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Want to Know What Backcountry Mistakes Will Get You in Real Trouble? Ask Search and Rescue

Once you leave the trailhead, your safety is in your own hands.

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It’s been an epic search and rescue season fueled by vicious avalanches and a pandemic-driven backcountry rush. Whether you’re a newbie or a seasoned backcountry traveler, you could be next — and there are a few things your future rescuers want you to know. 

Start by knowing what to expect in terms of terrain and weather, and pack accordingly. The right clothing can make the difference between a cozy outing and a hypothermic emergency.  Then think about what you’d need for an unexpected night out, even if it’s an uncomfortable one: an extra layer, emergency food. Most importantly,  SAR teams want you to know that when you head into the backcountry, you’re taking ownership of your own survival. 

“Once you go past the guardrails and the warning signs, you’re on your own – and I don’t think that people really internalize that,” says Dr. Alison Sheets, medical director for Rocky Mountain Rescue Group. “Know yourself, know your capabilities, do your homework, and know where you’re going — I can’t tell you how many tragic things have occurred because somebody didn’t understand how to look at the weather.”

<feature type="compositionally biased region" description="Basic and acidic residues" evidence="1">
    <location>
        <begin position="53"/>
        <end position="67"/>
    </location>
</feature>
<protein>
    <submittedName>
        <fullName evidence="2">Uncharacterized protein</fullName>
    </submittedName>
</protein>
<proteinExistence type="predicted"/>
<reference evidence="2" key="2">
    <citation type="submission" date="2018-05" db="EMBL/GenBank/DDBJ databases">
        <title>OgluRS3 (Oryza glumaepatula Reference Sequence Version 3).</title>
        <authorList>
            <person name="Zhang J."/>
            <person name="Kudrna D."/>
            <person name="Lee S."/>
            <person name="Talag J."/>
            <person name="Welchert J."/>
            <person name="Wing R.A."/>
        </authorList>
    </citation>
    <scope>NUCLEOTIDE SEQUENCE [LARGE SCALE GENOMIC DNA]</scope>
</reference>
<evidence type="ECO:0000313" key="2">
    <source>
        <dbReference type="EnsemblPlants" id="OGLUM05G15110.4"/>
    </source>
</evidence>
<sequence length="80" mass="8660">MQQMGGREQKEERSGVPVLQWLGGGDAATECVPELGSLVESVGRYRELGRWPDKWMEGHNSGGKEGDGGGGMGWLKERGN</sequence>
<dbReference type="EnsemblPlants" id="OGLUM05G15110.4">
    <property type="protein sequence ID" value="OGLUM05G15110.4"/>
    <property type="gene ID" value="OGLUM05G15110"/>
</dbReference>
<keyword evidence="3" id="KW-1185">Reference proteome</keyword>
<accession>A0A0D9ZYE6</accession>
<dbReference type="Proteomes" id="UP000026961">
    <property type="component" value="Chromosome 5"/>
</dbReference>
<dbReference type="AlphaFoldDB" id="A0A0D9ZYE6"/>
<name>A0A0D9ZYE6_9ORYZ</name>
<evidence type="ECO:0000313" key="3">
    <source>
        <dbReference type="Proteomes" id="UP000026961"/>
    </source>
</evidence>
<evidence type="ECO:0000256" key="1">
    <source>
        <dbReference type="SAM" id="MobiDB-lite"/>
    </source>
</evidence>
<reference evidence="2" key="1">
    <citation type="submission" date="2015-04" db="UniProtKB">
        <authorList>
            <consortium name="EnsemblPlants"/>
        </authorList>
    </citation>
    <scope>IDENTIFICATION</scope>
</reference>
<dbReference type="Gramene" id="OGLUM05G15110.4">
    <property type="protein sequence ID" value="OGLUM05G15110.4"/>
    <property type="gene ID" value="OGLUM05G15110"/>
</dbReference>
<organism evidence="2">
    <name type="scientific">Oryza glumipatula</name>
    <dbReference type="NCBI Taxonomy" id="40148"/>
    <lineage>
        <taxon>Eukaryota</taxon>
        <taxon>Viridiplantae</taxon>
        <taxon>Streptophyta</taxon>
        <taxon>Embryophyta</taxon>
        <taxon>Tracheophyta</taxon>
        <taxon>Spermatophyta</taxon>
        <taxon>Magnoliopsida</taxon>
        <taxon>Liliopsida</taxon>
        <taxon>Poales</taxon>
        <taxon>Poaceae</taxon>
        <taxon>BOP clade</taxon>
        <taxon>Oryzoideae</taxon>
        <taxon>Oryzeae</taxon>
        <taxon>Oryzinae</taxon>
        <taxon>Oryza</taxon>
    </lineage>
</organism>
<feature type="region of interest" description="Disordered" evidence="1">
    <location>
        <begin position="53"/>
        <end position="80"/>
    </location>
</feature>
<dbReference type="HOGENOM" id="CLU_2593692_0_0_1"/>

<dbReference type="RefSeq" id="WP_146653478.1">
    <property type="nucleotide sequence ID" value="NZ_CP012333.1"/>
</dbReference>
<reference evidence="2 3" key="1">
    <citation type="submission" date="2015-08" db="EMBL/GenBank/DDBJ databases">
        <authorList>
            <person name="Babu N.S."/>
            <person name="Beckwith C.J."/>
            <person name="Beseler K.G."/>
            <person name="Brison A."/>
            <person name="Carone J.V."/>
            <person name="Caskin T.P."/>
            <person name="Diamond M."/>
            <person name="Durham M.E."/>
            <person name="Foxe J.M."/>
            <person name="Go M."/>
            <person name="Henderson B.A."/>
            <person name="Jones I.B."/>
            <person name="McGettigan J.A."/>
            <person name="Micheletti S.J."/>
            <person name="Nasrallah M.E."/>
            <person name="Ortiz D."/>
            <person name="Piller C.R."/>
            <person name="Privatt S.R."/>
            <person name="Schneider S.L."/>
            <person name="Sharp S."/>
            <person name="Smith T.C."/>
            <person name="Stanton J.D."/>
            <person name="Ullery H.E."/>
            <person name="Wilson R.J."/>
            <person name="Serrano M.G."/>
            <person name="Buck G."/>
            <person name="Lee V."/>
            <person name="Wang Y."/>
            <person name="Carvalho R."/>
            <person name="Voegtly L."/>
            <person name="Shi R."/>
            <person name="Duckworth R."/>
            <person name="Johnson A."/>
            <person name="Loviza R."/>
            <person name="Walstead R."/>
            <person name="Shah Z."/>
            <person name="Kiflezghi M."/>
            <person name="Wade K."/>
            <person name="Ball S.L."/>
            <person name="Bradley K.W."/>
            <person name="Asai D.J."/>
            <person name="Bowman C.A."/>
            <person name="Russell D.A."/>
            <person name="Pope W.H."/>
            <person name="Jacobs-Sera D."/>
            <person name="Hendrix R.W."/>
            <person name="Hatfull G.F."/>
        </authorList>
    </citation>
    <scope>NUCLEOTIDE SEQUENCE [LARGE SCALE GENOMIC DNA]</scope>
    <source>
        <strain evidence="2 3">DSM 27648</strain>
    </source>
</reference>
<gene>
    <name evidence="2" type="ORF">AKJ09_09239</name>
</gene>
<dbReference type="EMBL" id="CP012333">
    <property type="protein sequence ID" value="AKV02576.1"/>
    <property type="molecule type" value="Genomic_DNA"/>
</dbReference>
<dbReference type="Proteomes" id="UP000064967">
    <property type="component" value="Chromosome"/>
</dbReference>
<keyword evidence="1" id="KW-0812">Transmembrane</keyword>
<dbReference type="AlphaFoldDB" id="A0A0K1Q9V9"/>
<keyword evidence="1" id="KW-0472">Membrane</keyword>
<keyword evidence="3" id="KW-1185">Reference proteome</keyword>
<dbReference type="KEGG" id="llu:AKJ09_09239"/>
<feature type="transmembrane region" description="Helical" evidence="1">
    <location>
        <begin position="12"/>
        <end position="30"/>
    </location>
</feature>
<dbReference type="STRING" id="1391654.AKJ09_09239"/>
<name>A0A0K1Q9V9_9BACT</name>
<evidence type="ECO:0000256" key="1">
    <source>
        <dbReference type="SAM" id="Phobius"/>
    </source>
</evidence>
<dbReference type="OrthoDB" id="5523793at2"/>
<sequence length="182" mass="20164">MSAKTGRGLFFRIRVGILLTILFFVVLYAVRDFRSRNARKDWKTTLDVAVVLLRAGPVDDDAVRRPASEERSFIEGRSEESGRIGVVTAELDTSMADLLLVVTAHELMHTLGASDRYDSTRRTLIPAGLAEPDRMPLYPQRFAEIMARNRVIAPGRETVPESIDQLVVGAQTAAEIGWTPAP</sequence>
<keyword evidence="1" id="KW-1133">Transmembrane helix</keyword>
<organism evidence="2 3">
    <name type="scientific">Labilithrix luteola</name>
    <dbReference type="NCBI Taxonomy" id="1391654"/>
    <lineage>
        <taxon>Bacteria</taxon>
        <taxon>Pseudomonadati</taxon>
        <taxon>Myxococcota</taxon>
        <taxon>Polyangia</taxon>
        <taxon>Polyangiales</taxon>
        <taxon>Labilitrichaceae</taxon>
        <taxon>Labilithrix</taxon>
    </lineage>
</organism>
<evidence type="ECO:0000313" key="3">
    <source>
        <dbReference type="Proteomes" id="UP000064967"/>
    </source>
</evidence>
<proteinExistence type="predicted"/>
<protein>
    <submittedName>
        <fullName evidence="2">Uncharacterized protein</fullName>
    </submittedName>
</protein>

In many ways, technology has lulled us into a false sense of security. But smartphones and locator beacons save lives only if they’re used properly and sufficiently powered, and no device can stop the bleeding from a nasty laceration.

Personal responsibility is the rule, but if you break your leg on top of a fourteener, don’t be shy to phone a friend. Your rescuers will be thrilled to find that you kept yourself warm and fed, and that you sent up a warning flare before things got particularly dire.

Most SAR team members are eager volunteers who leave their day job or get out of bed to respond to a call. Your end of the bargain is to set yourself up for success: be prepared, plan wisely, and for crying out loud, leave the jeans at home.

Christopher Tedeschi teaches and writes about wilderness and disaster medicine. He is associate professor of emergency medicine at Columbia University and an editorial board member for the journal Wilderness and Environmental Medicine. He enjoys hiking and biking near his home in the lower Hudson Valley. 

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